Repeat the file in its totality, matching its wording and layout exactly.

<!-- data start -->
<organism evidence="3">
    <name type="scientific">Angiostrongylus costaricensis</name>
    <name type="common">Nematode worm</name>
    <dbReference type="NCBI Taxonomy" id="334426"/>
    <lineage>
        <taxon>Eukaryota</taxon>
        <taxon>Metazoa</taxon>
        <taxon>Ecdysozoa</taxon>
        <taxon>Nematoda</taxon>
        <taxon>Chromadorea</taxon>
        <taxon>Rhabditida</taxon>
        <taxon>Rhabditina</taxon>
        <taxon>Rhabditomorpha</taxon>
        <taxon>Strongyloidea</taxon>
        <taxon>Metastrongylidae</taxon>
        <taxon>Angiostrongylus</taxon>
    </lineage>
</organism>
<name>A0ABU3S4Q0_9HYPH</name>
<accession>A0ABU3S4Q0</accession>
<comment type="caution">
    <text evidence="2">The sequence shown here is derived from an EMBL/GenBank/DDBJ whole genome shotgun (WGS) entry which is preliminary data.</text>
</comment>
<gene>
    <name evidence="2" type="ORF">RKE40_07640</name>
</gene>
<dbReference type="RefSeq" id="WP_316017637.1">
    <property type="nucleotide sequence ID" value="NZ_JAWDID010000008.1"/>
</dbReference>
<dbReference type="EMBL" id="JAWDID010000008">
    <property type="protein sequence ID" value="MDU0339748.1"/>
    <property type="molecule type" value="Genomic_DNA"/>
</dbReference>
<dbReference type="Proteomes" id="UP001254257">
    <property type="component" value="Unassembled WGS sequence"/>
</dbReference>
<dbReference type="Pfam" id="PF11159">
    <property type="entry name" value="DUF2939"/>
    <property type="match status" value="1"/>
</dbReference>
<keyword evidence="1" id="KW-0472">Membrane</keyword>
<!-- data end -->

<organism evidence="3">
    <name type="scientific">Angiostrongylus costaricensis</name>
    <name type="common">Nematode worm</name>
    <dbReference type="NCBI Taxonomy" id="334426"/>
    <lineage>
        <taxon>Eukaryota</taxon>
        <taxon>Metazoa</taxon>
        <taxon>Ecdysozoa</taxon>
        <taxon>Nematoda</taxon>
        <taxon>Chromadorea</taxon>
        <taxon>Rhabditida</taxon>
        <taxon>Rhabditina</taxon>
        <taxon>Rhabditomorpha</taxon>
        <taxon>Strongyloidea</taxon>
        <taxon>Metastrongylidae</taxon>
        <taxon>Angiostrongylus</taxon>
    </lineage>
</organism>
<name>A0ABU3S4Q0_9HYPH</name>
<accession>A0ABU3S4Q0</accession>
<comment type="caution">
    <text evidence="2">The sequence shown here is derived from an EMBL/GenBank/DDBJ whole genome shotgun (WGS) entry which is preliminary data.</text>
</comment>
<gene>
    <name evidence="2" type="ORF">RKE40_07640</name>
</gene>
<dbReference type="RefSeq" id="WP_316017637.1">
    <property type="nucleotide sequence ID" value="NZ_JAWDID010000008.1"/>
</dbReference>
<dbReference type="EMBL" id="JAWDID010000008">
    <property type="protein sequence ID" value="MDU0339748.1"/>
    <property type="molecule type" value="Genomic_DNA"/>
</dbReference>
<dbReference type="Proteomes" id="UP001254257">
    <property type="component" value="Unassembled WGS sequence"/>
</dbReference>
<dbReference type="Pfam" id="PF11159">
    <property type="entry name" value="DUF2939"/>
    <property type="match status" value="1"/>
</dbReference>
<keyword evidence="1" id="KW-0472">Membrane</keyword>